Avengers Assemble!

The final bunch of stuff I hauled away from the swap meet this past Saturday literally gave me the shakes, I was so excited to find them!

6" Marvel superheroes by Marx! Thor, Iron Man and Captain America - Avengers Assemble!
Made of solid plastic and molded like your typical little green army man, these toys were originally manufactured by Marx in 1967. I believe the first run of these guys was a silver/grey plastic, and that these colorful guys were a later release from some time around 1971 or so.

There I was at the swap meet last Saturday when I spotted a pile of six colorful toys from a few feet away. I casually made my way towards them and walking up to them asked the vendor how much he wanted. He said "$3" and I said "for all of them?" He said "Yes" and I could barely contain my excitement! Now understand the pile had six figures in it, so without inspection or any delays whatsoever I grabbed them all and payed and skipped away like Gollum having just secured his precious. I later discovered three of them were in pretty sad shape, with their fingers chewed to the point that they look more like Arthritics than Avengers. I won't show them here because treating toys as such is blasphemy here at Toyriffic, but they would have been pretty sweet if they (2 Spider-Mans and a Daredevil) weren't used as a teething ring for some dumb kid. I hope he got lead poisoning, whoever he is!

But I digress. Let's turn our attention back to the three great examples I got - still more than worth the three bucks I paid for them! 

First up is Iron Man! Stark is showing off by breaking a chain in an awfully strange manner. Yeah that was impressive in 1938 when Superman did it first, dude.

Iron Man is a little roughed up around the head but is otherwise in great shape. It's fun to imagine this toy being one of the first toys of Iron Man back then, having been sculpted a mere four years after Iron Man was introduced in the comics! And what a sculpt - you can even see Tony Stark's eyes inside the mask's eye holes! What must kids have thought of this strange metal man, and what could they have foretold of his pop culture destiny at the time?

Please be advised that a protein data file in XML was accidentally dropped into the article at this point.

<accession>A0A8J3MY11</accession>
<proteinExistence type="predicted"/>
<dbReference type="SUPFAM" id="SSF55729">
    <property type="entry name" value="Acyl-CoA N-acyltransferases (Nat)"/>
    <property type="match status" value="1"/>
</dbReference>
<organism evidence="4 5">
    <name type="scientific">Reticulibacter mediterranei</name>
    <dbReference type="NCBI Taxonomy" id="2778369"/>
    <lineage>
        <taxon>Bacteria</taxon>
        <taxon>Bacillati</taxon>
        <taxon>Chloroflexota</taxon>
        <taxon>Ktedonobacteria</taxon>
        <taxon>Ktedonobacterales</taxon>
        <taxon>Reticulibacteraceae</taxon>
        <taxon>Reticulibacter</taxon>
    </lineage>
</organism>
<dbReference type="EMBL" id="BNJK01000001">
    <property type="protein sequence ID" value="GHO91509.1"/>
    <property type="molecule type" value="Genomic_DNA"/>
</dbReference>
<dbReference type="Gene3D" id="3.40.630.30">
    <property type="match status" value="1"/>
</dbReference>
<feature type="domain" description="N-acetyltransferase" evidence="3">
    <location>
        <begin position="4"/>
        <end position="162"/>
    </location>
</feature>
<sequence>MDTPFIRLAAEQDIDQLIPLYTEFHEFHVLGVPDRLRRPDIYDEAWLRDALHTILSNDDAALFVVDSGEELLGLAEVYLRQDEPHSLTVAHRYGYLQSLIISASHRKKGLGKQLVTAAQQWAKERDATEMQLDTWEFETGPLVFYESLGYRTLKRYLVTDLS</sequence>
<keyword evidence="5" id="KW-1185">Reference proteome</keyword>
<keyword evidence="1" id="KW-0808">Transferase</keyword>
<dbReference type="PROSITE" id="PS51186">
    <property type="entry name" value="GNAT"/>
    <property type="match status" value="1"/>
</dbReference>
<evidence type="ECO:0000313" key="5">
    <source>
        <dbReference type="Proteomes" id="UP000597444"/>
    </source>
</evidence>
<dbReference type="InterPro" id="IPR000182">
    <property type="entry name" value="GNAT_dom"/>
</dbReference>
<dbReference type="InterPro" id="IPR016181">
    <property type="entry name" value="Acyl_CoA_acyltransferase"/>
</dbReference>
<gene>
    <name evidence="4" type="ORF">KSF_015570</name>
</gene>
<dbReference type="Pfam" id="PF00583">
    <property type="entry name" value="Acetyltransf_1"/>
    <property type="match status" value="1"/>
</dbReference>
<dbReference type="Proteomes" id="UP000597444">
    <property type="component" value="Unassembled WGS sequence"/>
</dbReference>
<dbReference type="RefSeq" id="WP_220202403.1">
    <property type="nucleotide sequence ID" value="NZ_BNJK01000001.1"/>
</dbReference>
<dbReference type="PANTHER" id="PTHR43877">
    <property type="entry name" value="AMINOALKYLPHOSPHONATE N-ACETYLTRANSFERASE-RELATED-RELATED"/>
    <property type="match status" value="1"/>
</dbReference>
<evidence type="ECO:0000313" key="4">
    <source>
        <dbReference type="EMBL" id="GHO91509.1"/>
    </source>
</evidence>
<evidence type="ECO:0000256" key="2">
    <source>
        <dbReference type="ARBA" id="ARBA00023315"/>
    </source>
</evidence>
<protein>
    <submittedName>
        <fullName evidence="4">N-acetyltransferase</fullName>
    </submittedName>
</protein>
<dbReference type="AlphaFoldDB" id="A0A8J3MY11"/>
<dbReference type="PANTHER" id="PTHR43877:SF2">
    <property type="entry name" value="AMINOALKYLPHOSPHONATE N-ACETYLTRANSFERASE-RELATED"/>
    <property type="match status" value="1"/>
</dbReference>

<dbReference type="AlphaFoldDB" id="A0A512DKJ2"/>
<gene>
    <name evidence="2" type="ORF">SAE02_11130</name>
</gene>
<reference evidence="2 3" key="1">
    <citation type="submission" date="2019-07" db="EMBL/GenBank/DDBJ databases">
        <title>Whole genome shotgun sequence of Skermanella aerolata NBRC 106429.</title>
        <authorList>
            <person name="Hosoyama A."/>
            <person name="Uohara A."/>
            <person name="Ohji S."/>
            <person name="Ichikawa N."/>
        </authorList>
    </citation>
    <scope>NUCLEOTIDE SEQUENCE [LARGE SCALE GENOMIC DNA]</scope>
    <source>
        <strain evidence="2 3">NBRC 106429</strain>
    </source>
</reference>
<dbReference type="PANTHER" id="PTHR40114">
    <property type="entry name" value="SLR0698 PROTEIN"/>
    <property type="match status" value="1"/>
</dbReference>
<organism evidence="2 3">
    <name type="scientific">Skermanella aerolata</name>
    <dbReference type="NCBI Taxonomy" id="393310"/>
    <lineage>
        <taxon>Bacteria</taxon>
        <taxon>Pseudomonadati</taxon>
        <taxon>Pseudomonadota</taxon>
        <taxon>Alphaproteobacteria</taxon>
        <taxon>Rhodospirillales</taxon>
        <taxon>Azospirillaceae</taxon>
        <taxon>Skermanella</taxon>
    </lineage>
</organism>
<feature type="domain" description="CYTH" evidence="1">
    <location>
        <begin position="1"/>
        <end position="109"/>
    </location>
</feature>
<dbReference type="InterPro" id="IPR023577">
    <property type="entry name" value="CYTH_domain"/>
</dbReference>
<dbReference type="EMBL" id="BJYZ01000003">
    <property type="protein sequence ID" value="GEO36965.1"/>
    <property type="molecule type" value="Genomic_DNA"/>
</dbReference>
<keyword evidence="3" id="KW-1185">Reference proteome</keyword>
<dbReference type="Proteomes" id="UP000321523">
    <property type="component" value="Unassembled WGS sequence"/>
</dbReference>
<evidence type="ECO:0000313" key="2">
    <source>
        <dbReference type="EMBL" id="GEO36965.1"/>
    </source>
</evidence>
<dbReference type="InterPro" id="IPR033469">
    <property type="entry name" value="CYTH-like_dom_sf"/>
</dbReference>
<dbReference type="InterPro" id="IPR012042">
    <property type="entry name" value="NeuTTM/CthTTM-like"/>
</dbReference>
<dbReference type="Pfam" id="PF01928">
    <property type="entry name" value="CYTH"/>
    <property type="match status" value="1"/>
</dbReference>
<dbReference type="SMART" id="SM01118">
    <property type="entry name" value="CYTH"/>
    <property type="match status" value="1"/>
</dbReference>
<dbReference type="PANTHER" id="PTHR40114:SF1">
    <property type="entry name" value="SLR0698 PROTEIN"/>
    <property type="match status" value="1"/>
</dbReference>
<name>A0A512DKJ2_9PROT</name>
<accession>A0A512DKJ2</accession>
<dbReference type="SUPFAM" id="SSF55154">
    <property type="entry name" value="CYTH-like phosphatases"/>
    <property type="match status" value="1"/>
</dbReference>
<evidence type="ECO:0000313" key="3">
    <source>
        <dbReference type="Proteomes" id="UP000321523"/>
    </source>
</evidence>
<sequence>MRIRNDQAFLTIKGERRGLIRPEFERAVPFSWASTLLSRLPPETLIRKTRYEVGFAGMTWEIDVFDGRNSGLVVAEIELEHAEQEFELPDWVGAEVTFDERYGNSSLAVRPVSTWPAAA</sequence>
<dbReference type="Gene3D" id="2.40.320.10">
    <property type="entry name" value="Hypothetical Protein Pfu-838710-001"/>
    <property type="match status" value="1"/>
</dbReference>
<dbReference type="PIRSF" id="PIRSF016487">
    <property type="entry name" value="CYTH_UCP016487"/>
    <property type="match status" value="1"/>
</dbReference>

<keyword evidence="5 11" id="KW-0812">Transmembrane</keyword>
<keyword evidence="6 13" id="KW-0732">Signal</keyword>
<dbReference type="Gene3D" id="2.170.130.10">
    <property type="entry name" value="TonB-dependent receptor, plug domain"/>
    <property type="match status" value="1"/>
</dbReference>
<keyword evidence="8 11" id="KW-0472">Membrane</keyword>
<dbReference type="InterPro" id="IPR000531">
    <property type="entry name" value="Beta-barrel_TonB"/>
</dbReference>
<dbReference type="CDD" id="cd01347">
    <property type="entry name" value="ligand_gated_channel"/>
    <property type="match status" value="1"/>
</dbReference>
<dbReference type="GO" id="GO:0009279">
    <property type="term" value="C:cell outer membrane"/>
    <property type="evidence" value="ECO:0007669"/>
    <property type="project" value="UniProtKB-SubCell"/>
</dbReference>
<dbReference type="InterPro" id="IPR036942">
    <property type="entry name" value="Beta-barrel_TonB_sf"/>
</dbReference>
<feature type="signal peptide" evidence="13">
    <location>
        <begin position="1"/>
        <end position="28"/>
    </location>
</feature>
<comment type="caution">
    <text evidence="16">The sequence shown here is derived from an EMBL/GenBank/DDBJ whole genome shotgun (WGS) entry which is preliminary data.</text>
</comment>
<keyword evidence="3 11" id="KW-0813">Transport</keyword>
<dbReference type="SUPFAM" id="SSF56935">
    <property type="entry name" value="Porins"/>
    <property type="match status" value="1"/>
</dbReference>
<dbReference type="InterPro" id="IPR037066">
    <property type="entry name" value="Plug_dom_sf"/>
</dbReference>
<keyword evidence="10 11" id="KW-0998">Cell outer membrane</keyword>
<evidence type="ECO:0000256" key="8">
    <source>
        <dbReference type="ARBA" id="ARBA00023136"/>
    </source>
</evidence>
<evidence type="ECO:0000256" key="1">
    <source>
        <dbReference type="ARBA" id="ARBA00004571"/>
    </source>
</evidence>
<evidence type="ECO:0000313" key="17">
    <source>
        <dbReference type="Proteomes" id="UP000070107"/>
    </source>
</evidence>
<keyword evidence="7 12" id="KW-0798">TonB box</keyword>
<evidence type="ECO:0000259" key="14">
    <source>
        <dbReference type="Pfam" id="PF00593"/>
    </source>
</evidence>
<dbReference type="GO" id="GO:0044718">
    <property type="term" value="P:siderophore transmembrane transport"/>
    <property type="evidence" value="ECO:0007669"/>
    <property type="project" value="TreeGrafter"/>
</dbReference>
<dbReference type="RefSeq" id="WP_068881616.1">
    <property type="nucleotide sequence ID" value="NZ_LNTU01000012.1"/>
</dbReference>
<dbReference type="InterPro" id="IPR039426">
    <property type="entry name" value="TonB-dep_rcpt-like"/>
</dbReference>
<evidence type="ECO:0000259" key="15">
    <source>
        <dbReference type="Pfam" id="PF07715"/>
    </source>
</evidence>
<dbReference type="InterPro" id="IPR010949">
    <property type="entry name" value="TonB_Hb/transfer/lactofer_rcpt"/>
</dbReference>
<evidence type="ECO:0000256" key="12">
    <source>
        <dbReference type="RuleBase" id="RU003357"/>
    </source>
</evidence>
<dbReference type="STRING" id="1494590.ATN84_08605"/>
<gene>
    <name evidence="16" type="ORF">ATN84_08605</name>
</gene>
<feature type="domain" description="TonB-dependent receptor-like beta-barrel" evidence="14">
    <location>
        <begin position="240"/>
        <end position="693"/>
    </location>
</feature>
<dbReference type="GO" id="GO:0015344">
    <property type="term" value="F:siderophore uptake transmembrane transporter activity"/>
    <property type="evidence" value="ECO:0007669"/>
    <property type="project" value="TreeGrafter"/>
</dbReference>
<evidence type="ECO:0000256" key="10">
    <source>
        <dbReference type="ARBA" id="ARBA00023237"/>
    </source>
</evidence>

Next up is the good Captain America. The Cap gets a pretty sweet sculpt here too, with his shield being held out in front of him in a defensive posture instead of stationary at his side, which would have been a lot easier to pull off I imagine.

If I had an old car I'd cast this in chrome and make it my hood ornament.

The final of the big three and the figure that is surprisingly (given some dumb kid's penchant for sticking his toys in his mouth and all the nice chewable parts sticking out of this one) in the best shape of them all is the God of Thunder himself, THOR!

I love how all these guys are not overly musclebound, reflecting the art and aesthetics of the times the toys were were made. You will never see a skinny Thor in this day and age, that's for sure! Plus, whosoever holds that version of Mjolnir, be he worthy, is probably hanging a picture in his girlfriend's apartment or repairing a broken wheel on a small wooden toy duck, not calling down thunder from the heavens! I love it!

These Marx plastic superheroes have amazing sculpts and are a fun look at the type of toys kids of yesterday would have played and cemented their love for superhero lore with. They were before my time, but I know some of my readers are a little older than I am; I'd love to hear from those of you who had these or remember them from your youth!


  1. Now these are just so cool! Bubba you find the best stuff. : )

  2. Again: SO COOL! You are the best toy hunter I've ever known.

  3. Very cool!... I'm jealous. Okay, I'm old enough to remember these from when I was a kid. There were a few of them floating around my neighborhood when I was about 5 or 6. The problem was, Megos were just hitting toy shelves at about that point, too. So, we enjoyed that these were like giant superhero versions of our little green army men, but they just didn't hold a candle to fully-articulated, clothed, ACTION FIGURES. :)

    However, today, I find them insanely cool and fitting relics of a time when this kind of stuff still could be found on toy store shelves. I remember a comic book shop in the mid-80s in San Diego that had a bunch of these for sale, brand new for pretty cheap. They must have found on old case of them or something. I sure wish I would have picked them up then.